A large new study from Harvard University provides more evidence that the GWI’s Wellness

Moonshot: A World Free of Preventable Disease is urgent and highly actionable. The study, examining 34 years of health and lifestyle info on 123,000 men and women, found that five behaviors—eating a healthy diet, not smoking, getting regular physical activity, moderate alcohol consumption, and maintaining a normal weight—can extend life expectancy at 50 by more than a decade, even without the discovery of a single new drug or medical treatment.

The scientists calculated that, on average, a 50-year-old man who adopted all five healthy behaviors would live 12 years longer than a man who did none. A woman adopting the five habits would live an average of 14 more years. The more low-risk factors a person had, the longer their projected life span was. For example, a 50-year-old woman with four healthy factors could expect to live to around 89, those with three to 87, and those with two to 84. Sadly, only 2 percent of the people studied had all five low-risk factors, and a third had two or fewer.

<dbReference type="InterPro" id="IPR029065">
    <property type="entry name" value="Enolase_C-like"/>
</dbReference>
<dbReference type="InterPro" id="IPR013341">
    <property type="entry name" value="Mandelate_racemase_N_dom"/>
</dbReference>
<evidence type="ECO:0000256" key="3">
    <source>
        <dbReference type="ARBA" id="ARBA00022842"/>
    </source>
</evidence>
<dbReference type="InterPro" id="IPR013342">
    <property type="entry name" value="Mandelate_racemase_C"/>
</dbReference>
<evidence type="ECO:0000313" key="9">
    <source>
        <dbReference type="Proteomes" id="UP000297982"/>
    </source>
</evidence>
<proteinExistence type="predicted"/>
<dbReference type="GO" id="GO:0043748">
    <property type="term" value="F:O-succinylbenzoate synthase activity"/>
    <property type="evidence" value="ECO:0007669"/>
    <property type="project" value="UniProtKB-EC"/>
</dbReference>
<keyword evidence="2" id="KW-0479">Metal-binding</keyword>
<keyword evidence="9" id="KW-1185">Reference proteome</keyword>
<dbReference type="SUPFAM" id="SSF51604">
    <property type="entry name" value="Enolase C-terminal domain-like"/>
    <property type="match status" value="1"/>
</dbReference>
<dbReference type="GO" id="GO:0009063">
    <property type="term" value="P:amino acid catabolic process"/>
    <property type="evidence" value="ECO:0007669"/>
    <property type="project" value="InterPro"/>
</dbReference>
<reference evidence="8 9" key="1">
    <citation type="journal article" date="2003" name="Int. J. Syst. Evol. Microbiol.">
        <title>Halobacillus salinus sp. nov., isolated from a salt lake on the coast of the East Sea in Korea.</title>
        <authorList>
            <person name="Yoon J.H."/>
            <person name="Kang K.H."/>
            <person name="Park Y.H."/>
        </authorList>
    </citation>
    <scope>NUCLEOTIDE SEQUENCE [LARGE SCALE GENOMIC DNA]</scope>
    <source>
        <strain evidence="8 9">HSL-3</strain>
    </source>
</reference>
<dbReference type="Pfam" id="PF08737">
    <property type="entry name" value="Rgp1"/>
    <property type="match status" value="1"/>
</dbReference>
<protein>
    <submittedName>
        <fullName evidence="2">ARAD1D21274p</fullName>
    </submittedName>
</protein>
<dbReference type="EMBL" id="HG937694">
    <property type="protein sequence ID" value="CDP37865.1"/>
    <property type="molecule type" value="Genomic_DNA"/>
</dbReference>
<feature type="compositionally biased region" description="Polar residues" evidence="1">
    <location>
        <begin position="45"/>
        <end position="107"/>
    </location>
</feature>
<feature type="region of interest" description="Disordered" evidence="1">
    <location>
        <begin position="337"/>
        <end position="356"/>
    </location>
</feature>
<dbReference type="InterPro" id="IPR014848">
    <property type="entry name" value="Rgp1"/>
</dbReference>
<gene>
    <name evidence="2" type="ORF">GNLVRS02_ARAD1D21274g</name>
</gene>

“The question is how to improve behavior,” said Dr. Frank B. Hu, a professor of medicine at Harvard. “Individual changes are not sufficient. We need dramatic changes in food, physical activity and social environment to make healthy choices more accessible, affordable and normative.”

Access this new study

Read a summary of findings in the Harvard Gazette

AuthorBeth McGroarty, Director of Research, GWI